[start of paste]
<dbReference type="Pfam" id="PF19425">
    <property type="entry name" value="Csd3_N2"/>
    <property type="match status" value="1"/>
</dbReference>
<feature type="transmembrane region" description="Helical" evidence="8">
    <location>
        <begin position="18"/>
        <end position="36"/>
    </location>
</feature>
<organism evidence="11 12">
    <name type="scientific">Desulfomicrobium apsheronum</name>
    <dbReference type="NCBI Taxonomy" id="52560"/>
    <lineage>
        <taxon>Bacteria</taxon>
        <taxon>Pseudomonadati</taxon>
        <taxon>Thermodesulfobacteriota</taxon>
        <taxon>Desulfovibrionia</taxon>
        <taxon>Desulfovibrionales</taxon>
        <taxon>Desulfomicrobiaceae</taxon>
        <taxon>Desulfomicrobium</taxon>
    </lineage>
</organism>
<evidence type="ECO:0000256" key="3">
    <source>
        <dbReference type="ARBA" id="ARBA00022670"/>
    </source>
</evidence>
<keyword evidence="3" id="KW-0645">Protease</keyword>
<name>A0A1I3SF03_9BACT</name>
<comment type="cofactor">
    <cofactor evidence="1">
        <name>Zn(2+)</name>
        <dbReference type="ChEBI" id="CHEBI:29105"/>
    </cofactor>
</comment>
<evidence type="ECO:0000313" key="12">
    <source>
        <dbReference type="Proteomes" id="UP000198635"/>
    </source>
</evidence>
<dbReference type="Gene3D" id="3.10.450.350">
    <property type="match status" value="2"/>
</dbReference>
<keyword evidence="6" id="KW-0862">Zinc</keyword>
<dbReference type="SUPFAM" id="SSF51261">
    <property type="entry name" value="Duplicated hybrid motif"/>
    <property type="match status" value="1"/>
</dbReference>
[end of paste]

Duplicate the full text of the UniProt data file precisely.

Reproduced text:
<dbReference type="Pfam" id="PF19425">
    <property type="entry name" value="Csd3_N2"/>
    <property type="match status" value="1"/>
</dbReference>
<feature type="transmembrane region" description="Helical" evidence="8">
    <location>
        <begin position="18"/>
        <end position="36"/>
    </location>
</feature>
<organism evidence="11 12">
    <name type="scientific">Desulfomicrobium apsheronum</name>
    <dbReference type="NCBI Taxonomy" id="52560"/>
    <lineage>
        <taxon>Bacteria</taxon>
        <taxon>Pseudomonadati</taxon>
        <taxon>Thermodesulfobacteriota</taxon>
        <taxon>Desulfovibrionia</taxon>
        <taxon>Desulfovibrionales</taxon>
        <taxon>Desulfomicrobiaceae</taxon>
        <taxon>Desulfomicrobium</taxon>
    </lineage>
</organism>
<evidence type="ECO:0000256" key="3">
    <source>
        <dbReference type="ARBA" id="ARBA00022670"/>
    </source>
</evidence>
<keyword evidence="3" id="KW-0645">Protease</keyword>
<name>A0A1I3SF03_9BACT</name>
<comment type="cofactor">
    <cofactor evidence="1">
        <name>Zn(2+)</name>
        <dbReference type="ChEBI" id="CHEBI:29105"/>
    </cofactor>
</comment>
<evidence type="ECO:0000313" key="12">
    <source>
        <dbReference type="Proteomes" id="UP000198635"/>
    </source>
</evidence>
<dbReference type="Gene3D" id="3.10.450.350">
    <property type="match status" value="2"/>
</dbReference>
<keyword evidence="6" id="KW-0862">Zinc</keyword>
<dbReference type="SUPFAM" id="SSF51261">
    <property type="entry name" value="Duplicated hybrid motif"/>
    <property type="match status" value="1"/>
</dbReference>